The following conversation is part of our Beyond The Bio series, featuring conversations with authors we love. If you're a teen who'd like to interview an author, please click here to find out how we can connect you with your favorite YA authors. Today's guests include StoryTimeTeen creator James Tilton and Catherine Linka, whose new book What I Want You To See came out earlier this month.
James: Hey Catherine! Thanks so much for chatting with me today. Your newest book, What I Want You To See, just came out. Can you tell our readers what it's about?
Catherine: Sabine is a first year art student getting back on her feet after a horrible year. She lost her mom in the spring and after months of living in her car, she has new friends, and a scholarship that even covers a cozy rented room. But Sabine’s painting instructor, Collin Krell, critiques her work so viciously that she’s terrified she’ll lose her scholarship. Then she meets Adam, a grad student who wants to help and he seems to have the access and insights she needs to deal with Krell. But Sabine makes a not-so-great choice that pulls her into a situation that could demolish the new life she created.
James: Your book deals a lot with the difference between perception and reality. What do people see when they look at you and what do you want them to see?
Catherine: We all want people to see the best in us, but a lot of times people judge us by what they see on the surface. What I want people to see about me is that I’m someone who reaches out to others. That’s what gives my life meaning.
James: Sabine has experienced homelessness herself, and the muse for her Seen/Not Seen painting is a homeless woman named Julie. What do you wish people knew about those experiencing homelessness?
Catherine: Californians say that homelessness is the most important problem facing our state, but most don’t realize the problem is even worse than what they see around them. Most families who’ve lost their homes live doubled-up with friends or relatives, and college students couch-surf or sleep in their cars. The official count of those experiencing homelessness is too low by hundreds of thousands. We need more affordable housing!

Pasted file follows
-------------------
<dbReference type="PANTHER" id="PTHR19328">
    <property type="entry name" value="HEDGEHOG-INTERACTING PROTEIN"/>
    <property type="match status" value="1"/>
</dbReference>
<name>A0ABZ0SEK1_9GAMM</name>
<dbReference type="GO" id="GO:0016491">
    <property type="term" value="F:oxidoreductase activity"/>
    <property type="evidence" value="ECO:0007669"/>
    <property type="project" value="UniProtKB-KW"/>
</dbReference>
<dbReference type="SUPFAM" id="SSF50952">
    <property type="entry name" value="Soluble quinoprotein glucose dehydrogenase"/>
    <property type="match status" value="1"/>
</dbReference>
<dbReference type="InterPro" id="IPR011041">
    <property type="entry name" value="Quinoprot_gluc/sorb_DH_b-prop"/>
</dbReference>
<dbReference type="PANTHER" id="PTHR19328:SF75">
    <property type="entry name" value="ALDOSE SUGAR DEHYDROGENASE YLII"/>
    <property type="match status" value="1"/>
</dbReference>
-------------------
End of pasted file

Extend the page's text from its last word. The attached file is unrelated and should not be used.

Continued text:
James: Tell me about Krell, and whether or not you think he’s a good professor.
Catherine: Collin Krell is a great teacher for some students, but he’s not the best choice for others like Sabine. He pushes students to break boundaries and he can be harsh and insensitive. He’s complicated.
James: One of Krell’s former students committed suicide, and the shadow of that act lingers over the book. What would you tell teenagers who are struggling with depression themselves?
Catherine: I suffered from depression in my teens. Depression runs in families and my mom, brother, and son have all experienced it. If you are suffering, please ask a trusted adult for help—a parent, teacher, doctor, counselor, coach. If you sense you or someone you care about might hurt themselves, call the National Suicide Prevention Hotline at 1-800-273-8255 or text HOME to 741741 for help. You are not alone.
James: Before Sabine’s mother passed away, she worked for Iona, super-rich famous woman in LA who stars in the reality TV show Platinum Mom. What reality TV stars inspired her character?
Catherine: All the “Housewives” with their narcissism and petty bickering inspired the character of Iona.
James: Tell us about the meaning behind this quote from your book: “Every painting is the painter, their inner life splayed across the canvas.”
Catherine: No matter how you create— whether you paint, write stories or songs, play an instrument, or act—your creation reflects who you are as a person. Your values, passions, frustrations—those things that make you you are visible in your work.
James: So what's next for you? Anything you can tell us about your next project?
Catherine: I don’t know what my next project will be yet, but I’m eager to try something I’ve never done before. A non-fiction book about endangered animal smuggling? A picture book? I’m ready for a challenge!